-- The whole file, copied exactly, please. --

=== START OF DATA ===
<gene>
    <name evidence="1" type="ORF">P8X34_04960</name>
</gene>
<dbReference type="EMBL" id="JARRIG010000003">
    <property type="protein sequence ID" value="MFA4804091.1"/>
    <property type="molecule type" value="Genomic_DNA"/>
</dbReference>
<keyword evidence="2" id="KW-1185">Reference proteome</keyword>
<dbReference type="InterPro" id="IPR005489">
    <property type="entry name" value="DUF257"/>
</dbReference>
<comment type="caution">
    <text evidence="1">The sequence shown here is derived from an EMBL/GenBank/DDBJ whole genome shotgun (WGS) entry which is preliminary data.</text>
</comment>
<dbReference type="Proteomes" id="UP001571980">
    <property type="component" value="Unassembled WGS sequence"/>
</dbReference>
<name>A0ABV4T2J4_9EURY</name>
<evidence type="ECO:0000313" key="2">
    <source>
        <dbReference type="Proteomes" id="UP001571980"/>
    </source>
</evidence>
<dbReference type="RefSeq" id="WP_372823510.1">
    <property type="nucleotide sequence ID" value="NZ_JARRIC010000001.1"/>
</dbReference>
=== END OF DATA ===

<gene>
    <name evidence="1" type="ORF">P8X34_04960</name>
</gene>
<dbReference type="EMBL" id="JARRIG010000003">
    <property type="protein sequence ID" value="MFA4804091.1"/>
    <property type="molecule type" value="Genomic_DNA"/>
</dbReference>
<keyword evidence="2" id="KW-1185">Reference proteome</keyword>
<dbReference type="InterPro" id="IPR005489">
    <property type="entry name" value="DUF257"/>
</dbReference>
<comment type="caution">
    <text evidence="1">The sequence shown here is derived from an EMBL/GenBank/DDBJ whole genome shotgun (WGS) entry which is preliminary data.</text>
</comment>
<dbReference type="Proteomes" id="UP001571980">
    <property type="component" value="Unassembled WGS sequence"/>
</dbReference>
<name>A0ABV4T2J4_9EURY</name>
<evidence type="ECO:0000313" key="2">
    <source>
        <dbReference type="Proteomes" id="UP001571980"/>
    </source>
</evidence>
<dbReference type="RefSeq" id="WP_372823510.1">
    <property type="nucleotide sequence ID" value="NZ_JARRIC010000001.1"/>
</dbReference>